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What makes SnappyApp different is that it automatically opens a screenshot when you take it, so you can view it for references purposes, and/or save it as an image file.
Because SnappyApp includes a global hotkey, in the following video, I show you how I activate SnappyApp using the finger gesture application, BetterTouchTool, and voice dictation application, Dragon Dictate.
Tiny for Mac Note: after writing this article, I came across another Mac screenshot application similar to SnapApp. This is application called Tiny for Mac (Free). It works with the default screenshot feature for OS X. So when you take a screenshot using the default keyboard shortcut (Shift+Command+4), Tiny for Mac will save and rename the screenshot using the name of the open window or webpage you’re taking the screenshot in, and then, like SnappyApp, it will provide a Quick Look view of the screenshot, which can then be opened in Preview if you want.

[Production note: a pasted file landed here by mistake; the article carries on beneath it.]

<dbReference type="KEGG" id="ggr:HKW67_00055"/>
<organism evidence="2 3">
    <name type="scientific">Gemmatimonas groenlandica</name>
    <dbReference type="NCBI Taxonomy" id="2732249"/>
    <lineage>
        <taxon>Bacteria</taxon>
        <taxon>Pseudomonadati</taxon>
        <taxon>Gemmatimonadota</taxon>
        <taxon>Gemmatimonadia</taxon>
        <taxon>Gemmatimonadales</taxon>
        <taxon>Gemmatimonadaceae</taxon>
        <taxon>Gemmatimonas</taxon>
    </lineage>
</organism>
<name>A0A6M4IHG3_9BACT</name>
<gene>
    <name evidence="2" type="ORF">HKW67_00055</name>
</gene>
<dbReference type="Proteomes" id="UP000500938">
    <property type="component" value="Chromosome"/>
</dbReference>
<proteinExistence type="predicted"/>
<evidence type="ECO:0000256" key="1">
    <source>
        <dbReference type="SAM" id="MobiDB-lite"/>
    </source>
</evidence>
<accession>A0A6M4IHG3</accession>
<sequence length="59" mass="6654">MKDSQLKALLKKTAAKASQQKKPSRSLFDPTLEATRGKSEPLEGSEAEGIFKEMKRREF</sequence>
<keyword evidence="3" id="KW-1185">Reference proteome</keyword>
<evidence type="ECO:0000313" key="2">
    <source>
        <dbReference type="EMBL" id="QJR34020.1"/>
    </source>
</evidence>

Update: It seems that Tiny for Mac is not longer available. BetterTouchTool can basically perform the same task.
Let me know if you have this type of automation useful. Do you think you could benefit from getting beyond using keyboard shortcuts to activate applications and tasks on your Mac? I welcome your feedback.